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Alex Speier

Astros at leading edge of analytics and their success is proof positive

Astros GM Jeff Luhnow used a bit of rocket science to indentify and stock Houston’s roster with talented young players such as, from left to right, Marwin Gonzalez, Alex Bregman, Jose Altuve and Carlos Correa.David J. Phillip/AP

HOUSTON — For years, the association of the Astros with rocket science was in name (and venue) only. Houston’s team gave a nod to the proximity of NASA by renaming the team formerly known as the Colt .45s at the time of its move to the Astrodome in 1965.

Now, more than half a century later, the Astros no longer play in their namesake stadium. Nonetheless, their decision-making — and now their success — places them at the forefront of baseball’s evolution to a world in which rocket scientists are very much at home.

At the start of 2012, newly installed Astros GM Jeff Luhnow hired former NASA engineer Sig Mejdal (who had worked with Luhnow for many years in St. Louis) as his director of decision sciences. Mejdal’s hire was one among many that came with unfamiliar titles and inspired distrust and skepticism in the baseball industry.


Six seasons later, baseball is nearly begging for people with backgrounds like Mejdal’s to join their ranks. At a time when traditional baseball notions and measurements — “spins a breaking ball,” “drives the ball in the air,” “barrels the ball” — have been refined and quantified by spin rates, launch angles, and exit velocity, traditional conversations about the game are occurring in a radically different way.

“There was always information about what pitches a hitter would hit. Obviously it’s grown with exit velocity and spin rate and launch angle,” said Houston manager A.J. Hinch. “It’s gotten fancier, but there’s been a small part of it that’s been around for a long time.”

Still, the way that Luhnow (a University of Pennsylvania grad with dual Bachelor of Science degrees in engineering and economics) and the Astros prioritized investment of organizational resources in their analytics department caught the attention of others in the industry.


“From what we can tell, they were one of a handful of teams that started aggressively, intentionally growing their analytics department. By hiring Jeff alone given his background and his success, it was obvious they were one of those teams,” said Red Sox VP of baseball research and development Zack Scott. “They were one of the teams that moved forward in full-time hires and resources dedicated to this.”

In some ways, Luhnow’s Astros have become trailblazers, with others — including the Red Sox — working to figure out and sometimes imitate the strategies of Houston. It may not be rocket science (“I’m sure actual rocket scientists do a lot more complex things,” chuckled Scott) . . . but the game is a lot closer to such a world than it’s ever been.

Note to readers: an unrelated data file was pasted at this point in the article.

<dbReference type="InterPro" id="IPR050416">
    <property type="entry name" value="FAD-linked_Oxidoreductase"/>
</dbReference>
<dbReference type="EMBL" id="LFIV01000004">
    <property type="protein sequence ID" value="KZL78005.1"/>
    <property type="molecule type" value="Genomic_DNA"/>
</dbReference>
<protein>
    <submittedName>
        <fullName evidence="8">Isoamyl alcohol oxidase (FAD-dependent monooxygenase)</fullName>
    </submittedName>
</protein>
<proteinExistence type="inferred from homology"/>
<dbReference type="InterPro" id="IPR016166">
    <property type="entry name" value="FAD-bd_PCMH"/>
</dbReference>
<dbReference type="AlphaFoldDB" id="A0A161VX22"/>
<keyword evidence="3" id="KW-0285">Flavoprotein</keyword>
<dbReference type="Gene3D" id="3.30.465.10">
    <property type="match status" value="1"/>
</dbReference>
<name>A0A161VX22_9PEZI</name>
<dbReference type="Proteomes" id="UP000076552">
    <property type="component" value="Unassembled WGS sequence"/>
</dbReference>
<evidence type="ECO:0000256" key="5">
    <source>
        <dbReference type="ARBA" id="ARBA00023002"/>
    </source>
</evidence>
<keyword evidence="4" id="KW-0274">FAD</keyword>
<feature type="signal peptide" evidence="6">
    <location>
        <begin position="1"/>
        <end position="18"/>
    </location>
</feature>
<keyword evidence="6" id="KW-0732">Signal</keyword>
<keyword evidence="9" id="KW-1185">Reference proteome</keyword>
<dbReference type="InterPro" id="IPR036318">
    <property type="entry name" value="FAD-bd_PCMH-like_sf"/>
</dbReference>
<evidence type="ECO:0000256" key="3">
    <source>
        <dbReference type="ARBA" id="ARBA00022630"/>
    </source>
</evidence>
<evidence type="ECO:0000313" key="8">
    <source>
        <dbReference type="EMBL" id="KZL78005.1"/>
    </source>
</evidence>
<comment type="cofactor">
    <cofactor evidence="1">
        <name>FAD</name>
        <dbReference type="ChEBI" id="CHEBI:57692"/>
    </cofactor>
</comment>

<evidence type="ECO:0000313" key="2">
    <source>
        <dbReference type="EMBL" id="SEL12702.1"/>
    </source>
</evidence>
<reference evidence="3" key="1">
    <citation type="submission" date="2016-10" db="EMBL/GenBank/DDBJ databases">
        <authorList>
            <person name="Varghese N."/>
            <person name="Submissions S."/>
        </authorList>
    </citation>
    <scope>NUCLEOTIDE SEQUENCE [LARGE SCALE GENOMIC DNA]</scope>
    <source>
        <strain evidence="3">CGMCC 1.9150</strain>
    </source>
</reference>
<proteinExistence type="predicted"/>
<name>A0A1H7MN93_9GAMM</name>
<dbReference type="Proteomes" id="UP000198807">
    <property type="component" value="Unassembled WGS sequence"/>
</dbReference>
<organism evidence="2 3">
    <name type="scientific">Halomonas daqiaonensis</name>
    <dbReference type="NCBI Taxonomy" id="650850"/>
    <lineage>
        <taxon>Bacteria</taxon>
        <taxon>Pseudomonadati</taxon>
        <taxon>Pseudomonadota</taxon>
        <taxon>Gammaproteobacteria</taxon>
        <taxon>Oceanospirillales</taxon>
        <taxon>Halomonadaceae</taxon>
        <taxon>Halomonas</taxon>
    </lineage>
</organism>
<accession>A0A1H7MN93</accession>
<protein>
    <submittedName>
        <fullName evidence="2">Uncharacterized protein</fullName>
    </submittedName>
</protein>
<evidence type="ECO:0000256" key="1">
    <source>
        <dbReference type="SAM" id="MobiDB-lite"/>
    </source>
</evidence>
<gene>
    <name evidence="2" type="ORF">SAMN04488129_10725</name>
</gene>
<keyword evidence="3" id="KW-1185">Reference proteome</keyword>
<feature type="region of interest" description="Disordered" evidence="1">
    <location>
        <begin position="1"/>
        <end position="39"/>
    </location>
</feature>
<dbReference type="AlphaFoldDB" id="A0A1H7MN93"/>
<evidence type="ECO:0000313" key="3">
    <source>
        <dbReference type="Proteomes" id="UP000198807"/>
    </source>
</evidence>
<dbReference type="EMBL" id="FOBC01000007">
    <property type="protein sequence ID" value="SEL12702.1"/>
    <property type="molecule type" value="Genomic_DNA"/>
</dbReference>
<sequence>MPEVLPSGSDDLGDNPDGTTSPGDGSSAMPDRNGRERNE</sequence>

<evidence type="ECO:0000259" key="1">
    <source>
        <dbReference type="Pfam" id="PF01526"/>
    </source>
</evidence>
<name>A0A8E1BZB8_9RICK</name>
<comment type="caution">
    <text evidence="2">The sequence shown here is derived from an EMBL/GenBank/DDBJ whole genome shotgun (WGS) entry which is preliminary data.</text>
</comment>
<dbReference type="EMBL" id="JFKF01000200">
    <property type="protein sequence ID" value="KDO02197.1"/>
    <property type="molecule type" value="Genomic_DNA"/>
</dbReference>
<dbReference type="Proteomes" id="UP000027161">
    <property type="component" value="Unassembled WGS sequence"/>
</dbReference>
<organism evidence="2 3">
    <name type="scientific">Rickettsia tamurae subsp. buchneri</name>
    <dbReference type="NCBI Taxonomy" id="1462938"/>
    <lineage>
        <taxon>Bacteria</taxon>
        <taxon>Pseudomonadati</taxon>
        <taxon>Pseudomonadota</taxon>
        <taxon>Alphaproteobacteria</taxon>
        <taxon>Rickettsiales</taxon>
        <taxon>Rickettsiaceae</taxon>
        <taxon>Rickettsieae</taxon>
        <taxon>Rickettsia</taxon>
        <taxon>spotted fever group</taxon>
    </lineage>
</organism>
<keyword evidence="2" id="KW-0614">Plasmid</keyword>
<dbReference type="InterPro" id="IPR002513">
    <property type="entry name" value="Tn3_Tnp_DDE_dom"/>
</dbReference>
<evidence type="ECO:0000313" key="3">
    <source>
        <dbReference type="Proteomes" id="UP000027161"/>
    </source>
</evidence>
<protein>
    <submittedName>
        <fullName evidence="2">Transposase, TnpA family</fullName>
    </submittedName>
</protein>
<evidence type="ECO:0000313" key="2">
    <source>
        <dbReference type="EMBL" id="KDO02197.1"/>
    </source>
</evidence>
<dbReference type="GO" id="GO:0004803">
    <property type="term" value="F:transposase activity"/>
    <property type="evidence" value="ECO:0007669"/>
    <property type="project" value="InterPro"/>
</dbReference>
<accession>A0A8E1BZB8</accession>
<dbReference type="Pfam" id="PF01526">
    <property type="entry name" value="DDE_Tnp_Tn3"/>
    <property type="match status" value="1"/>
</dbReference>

“I don’t think baseball is rocket science, but if something was wrong with you physically, I don’t think people would be opposed to getting an MRI or a CT Scan,” said Red Sox VP of pitching development and assistant pitching coach Brian Bannister. “It’s just part of what we do. It’s more accurate. And I think it helps us do what we’re trying to accomplish better. That’s the direction the game is heading because if you want an edge on somebody, it’s important to know more about the game rather than less about the game.

“I study other clubs all the time, and [the Astros are] one of the clubs I study very closely. They’re very talented. They’re very precise. They’re willing to try new things.”


That’s not always easy, and the Astros certainly had some struggles translating ideas from the front office to the field. But over time, they’ve earned a reputation as one of the more intellectually nimble organizations in the game, one that tends to be on the front end of trends (for instance, the use of four-seam fastballs up in the strike zone at a time when players were adjusting their swings to drive low pitches) rather than trailing behind them.

“You’ve always got to be questioning what you’re doing well and working on the things you do poorly,” said Hinch. “If you’re on the back end, following these massive trends, whether the use of technology or the use of analytics, imagine how far out in front the other teams are. I think that intellectual curiosity and fear is what drives you to get better faster.”

With the Astros now in the playoffs for the second time in two years, built around a core that looks like it should be good for quite some time, those same traits are driving teams to analyze the Astros. Houston has gone from something of an outcast organization to one that is a trendsetter.

“It’s a double-edged sword. If they’re following things we did first, it means, a) it works; and b) our advantage is gone, or dissipating,” said Luhnow. “That’s why we’re constantly trying to figure out how we can gain small advantages in multiple areas. We’re all observing each other. I copy what I see works with other teams and vice-versa. Keeping things a secret allows you to benefit longer but it’s hard to do.


“I think the game is evolving rapidly, more so than it was five years ago,” he added. “I’ve been in the industry now for 14 years. If you’re not able to adapt to the changing conditions around you, you’re probably not going to stick around too long.”

Alex Speier can be reached at alex.speier@globe.com. Follow him on twitter at @alexspeier.